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  • CMS' Open Payments updates to boost transparency, data analysis — What surgeons need to know

    CMS' Open Payments updates to boost transparency, data analysis — What surgeons need to know

    Alan Condon -  

    CMS' Open Payments program requires drug and devicemakers to report payments or transfers of value to physicians, teaching hospitals and other providers to increase the transparency of these relationships.

    The agency refers to drug and devicemakers and group-purchasing organizations as "reporting entities" while providers are referred to as "covered recipients." 

    Orthopedic devicemakers are among the biggest spenders in the medtech industry when it comes to payments made to physicians.

    Under CMS' 2022 Physician Fee Schedule proposal, issued July 13, the agency proposed changes to support the usability and integrity of this data for the public, researchers and CMS.

    Six notes and updates for surgeons to know:

    1. Open Payments reports three types of records:

    • General payments (includes categories such as food and travel)
    • Research
    • Ownership interest

    2. Reporting entities flag thousands of general payments for publication delay each year to keep a record from being publicly available because it contains sensitive research and development information. Only payments associated with research should be delayed for publication.

    To address this, the agency is "proposing language that will clarify the impermissibility of delaying general payments, and that research-related payments do not need to have been specifically outlined in the original research agreement to be reported as research payments," according to a July 13 news release.

    3. Open Payments requires reporting entities to disclose payment to teaching hospitals, but stakeholders argue that teaching hospital records often don't have enough information to verify that the record was properly reported. This can lead to disputes, with covered entities requesting more information from the reporting entity, which creates more work for both parties.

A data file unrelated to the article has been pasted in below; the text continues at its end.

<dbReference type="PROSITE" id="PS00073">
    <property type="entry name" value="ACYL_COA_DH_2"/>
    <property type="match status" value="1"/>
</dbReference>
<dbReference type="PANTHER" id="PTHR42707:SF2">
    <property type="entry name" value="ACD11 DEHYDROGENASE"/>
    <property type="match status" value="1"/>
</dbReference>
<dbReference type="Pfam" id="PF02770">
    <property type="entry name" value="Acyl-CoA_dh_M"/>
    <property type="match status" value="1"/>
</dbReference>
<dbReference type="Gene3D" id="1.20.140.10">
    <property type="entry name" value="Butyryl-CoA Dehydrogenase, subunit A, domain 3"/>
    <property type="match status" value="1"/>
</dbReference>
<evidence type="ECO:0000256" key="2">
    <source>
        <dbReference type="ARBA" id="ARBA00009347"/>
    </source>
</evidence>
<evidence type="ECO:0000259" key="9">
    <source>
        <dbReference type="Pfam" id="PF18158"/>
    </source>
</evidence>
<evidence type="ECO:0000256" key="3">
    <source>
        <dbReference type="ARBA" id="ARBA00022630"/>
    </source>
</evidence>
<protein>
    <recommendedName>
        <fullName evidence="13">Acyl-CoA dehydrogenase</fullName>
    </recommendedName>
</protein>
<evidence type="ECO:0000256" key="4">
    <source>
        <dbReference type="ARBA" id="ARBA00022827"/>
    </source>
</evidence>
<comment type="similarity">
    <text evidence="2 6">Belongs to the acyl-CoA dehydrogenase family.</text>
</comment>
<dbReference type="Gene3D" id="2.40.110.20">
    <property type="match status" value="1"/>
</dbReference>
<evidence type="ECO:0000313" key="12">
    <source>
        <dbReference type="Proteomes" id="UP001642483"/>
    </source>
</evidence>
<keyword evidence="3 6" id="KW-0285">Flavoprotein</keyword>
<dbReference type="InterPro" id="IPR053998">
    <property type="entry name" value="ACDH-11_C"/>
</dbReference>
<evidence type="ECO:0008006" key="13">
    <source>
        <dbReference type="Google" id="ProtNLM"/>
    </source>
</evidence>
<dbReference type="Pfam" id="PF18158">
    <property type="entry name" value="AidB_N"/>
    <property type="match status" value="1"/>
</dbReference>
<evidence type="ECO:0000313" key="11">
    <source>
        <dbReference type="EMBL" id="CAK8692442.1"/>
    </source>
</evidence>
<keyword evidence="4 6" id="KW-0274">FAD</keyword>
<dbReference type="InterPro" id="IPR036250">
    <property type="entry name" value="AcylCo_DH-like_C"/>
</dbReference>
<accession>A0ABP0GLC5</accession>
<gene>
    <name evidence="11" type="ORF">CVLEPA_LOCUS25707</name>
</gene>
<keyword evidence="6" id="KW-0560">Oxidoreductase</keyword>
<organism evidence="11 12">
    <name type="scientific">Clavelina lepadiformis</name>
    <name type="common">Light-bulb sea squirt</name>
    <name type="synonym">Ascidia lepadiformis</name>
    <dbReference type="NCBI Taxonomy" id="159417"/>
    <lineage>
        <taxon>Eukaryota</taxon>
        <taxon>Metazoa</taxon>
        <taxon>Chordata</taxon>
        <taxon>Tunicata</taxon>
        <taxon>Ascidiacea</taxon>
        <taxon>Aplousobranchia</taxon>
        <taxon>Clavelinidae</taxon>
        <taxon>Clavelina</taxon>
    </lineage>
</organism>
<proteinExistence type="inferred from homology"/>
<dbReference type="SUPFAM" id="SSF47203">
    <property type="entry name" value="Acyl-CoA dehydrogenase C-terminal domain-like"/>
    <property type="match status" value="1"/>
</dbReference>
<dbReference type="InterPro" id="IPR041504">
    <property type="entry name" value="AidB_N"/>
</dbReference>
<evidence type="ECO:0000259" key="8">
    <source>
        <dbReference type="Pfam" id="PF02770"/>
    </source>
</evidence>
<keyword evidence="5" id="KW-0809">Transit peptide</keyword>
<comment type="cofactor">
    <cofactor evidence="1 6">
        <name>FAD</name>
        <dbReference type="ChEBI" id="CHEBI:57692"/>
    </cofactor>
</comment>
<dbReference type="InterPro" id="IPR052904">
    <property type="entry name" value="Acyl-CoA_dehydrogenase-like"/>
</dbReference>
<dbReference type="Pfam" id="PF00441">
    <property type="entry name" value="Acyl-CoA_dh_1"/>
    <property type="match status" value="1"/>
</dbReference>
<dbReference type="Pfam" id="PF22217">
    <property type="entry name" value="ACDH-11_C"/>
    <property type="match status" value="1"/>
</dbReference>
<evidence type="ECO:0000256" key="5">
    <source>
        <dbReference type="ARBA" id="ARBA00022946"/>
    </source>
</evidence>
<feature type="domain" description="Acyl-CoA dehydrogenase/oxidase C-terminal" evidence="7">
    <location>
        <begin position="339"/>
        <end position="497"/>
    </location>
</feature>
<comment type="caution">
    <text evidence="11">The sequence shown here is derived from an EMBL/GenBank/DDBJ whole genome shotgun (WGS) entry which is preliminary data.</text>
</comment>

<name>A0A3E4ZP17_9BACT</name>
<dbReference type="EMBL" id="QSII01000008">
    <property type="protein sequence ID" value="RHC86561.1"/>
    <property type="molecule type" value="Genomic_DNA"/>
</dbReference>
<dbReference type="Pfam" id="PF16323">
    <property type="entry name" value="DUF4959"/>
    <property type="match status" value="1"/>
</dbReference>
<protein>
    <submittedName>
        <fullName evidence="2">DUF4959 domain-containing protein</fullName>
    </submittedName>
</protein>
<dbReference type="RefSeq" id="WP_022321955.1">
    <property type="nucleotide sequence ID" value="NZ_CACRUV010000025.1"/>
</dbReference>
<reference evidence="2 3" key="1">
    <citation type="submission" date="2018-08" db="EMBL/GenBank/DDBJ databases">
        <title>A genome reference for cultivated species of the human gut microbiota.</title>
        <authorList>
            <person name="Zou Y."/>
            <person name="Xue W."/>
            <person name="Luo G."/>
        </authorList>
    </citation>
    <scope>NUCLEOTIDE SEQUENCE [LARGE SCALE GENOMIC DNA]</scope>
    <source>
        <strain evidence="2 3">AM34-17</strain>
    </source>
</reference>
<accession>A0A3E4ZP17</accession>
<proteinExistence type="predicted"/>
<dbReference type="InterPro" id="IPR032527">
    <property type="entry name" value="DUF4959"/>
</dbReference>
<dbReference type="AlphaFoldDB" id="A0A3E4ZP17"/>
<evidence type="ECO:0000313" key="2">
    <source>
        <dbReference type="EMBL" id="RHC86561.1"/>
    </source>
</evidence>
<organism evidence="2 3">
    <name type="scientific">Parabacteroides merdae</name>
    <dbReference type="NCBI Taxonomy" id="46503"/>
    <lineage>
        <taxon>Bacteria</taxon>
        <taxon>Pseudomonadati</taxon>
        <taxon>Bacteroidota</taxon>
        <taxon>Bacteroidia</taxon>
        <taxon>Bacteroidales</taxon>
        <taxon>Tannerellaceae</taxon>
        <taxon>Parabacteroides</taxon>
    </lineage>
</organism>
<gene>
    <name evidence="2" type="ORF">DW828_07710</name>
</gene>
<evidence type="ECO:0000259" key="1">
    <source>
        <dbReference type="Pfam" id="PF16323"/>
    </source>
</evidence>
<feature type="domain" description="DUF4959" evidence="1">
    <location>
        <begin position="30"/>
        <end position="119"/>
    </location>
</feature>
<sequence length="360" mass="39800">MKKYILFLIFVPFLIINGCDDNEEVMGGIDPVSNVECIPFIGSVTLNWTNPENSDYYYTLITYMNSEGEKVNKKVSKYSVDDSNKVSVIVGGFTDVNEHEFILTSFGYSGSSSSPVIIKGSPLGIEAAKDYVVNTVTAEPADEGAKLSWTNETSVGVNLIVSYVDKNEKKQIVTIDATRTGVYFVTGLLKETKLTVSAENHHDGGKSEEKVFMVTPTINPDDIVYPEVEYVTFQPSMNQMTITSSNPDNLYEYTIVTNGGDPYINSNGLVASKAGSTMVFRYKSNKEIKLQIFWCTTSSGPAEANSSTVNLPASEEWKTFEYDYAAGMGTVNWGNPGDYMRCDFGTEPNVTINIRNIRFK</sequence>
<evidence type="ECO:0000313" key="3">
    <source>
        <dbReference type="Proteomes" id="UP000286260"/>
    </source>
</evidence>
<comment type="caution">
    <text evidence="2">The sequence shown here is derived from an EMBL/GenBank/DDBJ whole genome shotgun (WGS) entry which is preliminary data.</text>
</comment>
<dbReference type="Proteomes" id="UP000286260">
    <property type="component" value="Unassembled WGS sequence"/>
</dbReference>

CMS plans to add a required field to teaching hospital records to combat this. The field would only be available to the teaching hospital disputing the information.

    4. Physician-owned distributorships are a subset of group-purchasing organizations but are not specifically defined in Open Payments. CMS proposes to include a definition for these entities and require them to "self-report and identify" to combat potential conflicts of interests between providers and reporting entities.

    5. CMS also plans to address an overlap between general and ownership payments. Currently, there is a nature-of-payment category for ownership that is separate from ownership and investment interest, which is another separate record. An entity can submit one or both types of record for ownership.

    The proposal aims to eradicate confusion around these two types of records and facilitate data analysis by having one type of ownership record.

    6. Reporting entities undergo an annual recertification when they submit records, so companies can update their system information, but this is unavailable for companies that do not have any records to report.

    To address this, CMS plans to give companies the option to recertify and declare that they do not have any records to submit for a reporting year. CMS said this will simplify communication about compliance between the agency and reporting entities.

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